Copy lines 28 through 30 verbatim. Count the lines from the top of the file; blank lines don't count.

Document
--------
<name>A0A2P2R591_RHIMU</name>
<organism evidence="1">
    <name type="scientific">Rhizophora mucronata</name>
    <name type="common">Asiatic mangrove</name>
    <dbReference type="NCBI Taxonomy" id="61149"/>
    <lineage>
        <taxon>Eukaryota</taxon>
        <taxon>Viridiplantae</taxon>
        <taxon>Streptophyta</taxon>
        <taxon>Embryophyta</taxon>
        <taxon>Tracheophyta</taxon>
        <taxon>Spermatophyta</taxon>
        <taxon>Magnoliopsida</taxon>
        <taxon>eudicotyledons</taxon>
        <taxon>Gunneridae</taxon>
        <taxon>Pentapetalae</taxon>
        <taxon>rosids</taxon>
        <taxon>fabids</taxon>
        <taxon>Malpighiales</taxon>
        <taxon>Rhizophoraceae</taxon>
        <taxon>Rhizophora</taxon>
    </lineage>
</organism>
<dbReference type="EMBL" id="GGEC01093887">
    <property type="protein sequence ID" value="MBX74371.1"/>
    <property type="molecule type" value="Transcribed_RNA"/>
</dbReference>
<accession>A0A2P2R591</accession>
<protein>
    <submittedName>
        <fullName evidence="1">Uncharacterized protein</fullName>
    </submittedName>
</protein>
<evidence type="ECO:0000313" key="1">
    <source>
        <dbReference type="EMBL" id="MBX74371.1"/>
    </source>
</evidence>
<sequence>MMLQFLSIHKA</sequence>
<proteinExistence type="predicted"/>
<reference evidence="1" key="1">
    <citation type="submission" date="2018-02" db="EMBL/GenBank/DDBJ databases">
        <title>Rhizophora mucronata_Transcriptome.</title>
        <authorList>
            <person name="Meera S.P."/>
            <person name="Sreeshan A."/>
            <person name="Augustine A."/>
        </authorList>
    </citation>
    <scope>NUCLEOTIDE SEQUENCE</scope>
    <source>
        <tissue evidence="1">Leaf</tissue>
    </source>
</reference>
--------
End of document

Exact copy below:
<accession>A0A2P2R591</accession>
<protein>
    <submittedName>